By David Shiels, Habitat for Humanity Ireland volunteer turned construction supervisor
I’m a carpenter by trade, and when the Irish economy crashed I lost my job like many other construction workers. I wanted to keep busy and heard that Habitat for Humanity Ireland was recruiting volunteers for a new project they were starting. I signed up to volunteer, and after a few months I became a staff member.
The first project I worked on was the renovation of four Victorian Dublin City Council properties that had been derelict for more than five years. The council handed the properties over to Habitat Ireland to renovate and sell to low-income, first-time homeowners.
The properties were based in a community close to the Dublin city center with access to essential services. Once, they had been a focal point for community activities, such as Irish dancing lessons, but in recent years, they were a focal point for all the wrong reasons. They were pigeon-infested and the scene of antisocial behavior and illegal dumping.
Habitat Ireland selected the homeowners from the City Council housing waiting list based on their ability to pay a mortgage and willingness to contribute sweat equity. One couple had been living in a one-bedroom apartment with their two young children. If one child woke during the night, everyone did. This caused high levels of stress and anxiety. Their low income, although consistent, meant they had little hope of getting a mortgage to move into a bigger home until they were introduced to Habitat Ireland.
On-site, the family worked alongside their Habitat homeowner neighbors and more than 260 volunteers from the local community and corporate sector. Often there was an infectious atmosphere with everyone encouraging each other to get the job done. I often struggled to get people to take a tea break!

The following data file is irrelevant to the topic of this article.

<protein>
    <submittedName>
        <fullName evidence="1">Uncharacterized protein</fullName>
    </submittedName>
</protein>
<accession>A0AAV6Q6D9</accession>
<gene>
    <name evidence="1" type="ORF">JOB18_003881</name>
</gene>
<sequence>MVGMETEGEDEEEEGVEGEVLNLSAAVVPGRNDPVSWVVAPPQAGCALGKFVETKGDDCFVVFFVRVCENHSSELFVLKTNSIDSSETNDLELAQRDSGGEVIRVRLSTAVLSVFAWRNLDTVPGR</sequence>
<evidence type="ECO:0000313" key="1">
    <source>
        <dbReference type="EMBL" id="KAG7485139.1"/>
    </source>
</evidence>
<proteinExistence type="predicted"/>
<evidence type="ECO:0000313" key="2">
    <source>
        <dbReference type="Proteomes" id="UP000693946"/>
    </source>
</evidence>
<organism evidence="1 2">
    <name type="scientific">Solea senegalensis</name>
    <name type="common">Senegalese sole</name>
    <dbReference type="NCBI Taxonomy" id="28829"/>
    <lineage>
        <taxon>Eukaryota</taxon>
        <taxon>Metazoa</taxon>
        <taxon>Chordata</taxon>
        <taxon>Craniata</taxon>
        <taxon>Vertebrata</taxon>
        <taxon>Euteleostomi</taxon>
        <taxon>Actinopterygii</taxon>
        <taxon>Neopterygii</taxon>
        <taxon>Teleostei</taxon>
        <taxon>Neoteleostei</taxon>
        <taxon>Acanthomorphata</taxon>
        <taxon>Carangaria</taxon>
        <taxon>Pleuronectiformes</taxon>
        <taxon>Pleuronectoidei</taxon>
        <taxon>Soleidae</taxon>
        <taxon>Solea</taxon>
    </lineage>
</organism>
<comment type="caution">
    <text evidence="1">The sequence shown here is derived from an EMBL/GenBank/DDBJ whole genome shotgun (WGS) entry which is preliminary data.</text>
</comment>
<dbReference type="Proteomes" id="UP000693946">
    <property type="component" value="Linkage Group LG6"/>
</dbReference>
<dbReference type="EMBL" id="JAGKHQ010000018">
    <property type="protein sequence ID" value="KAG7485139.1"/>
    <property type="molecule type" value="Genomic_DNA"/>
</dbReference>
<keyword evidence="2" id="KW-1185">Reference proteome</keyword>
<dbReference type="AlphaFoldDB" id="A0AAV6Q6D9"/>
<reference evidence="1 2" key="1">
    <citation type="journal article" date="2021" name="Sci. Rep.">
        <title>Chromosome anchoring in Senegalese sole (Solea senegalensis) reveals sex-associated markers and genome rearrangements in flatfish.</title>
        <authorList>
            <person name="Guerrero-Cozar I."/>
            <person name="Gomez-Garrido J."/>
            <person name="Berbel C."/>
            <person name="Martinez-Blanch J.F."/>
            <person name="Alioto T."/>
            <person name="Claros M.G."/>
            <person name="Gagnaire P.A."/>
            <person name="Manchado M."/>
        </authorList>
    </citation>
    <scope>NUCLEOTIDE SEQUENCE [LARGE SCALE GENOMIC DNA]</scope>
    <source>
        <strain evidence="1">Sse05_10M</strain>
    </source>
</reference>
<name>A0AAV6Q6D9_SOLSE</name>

Along the way, we had a few famous visitors , including Habitat Ireland’s patron, President Michael D. Higgins. The president’s residence is close by, and he came to meet his new neighbors shortly after being elected. He also encouraged the volunteers whose work is a practical example of the active, inclusive citizenship his tenure promotes.
That renovation is now complete and Habitat Ireland has moved on to partner with the City Council to renovate other properties. The four families are settling in well  and making the most of their reduced stress levels. The wider community also has been transformed. The once-derelict buildings now have permanent residents and are a positive focal point for the community again.
As I reflect on the project, I could never have imagined that volunteering to keep busy and learn new skills while unemployed would lead me to meet so many inspiring people who come together to transform the lives of families in their own community. Time and time again, I’ve seen how Habitat’s model ensures that everyone who engages in our work gains so much more than they expect — including me.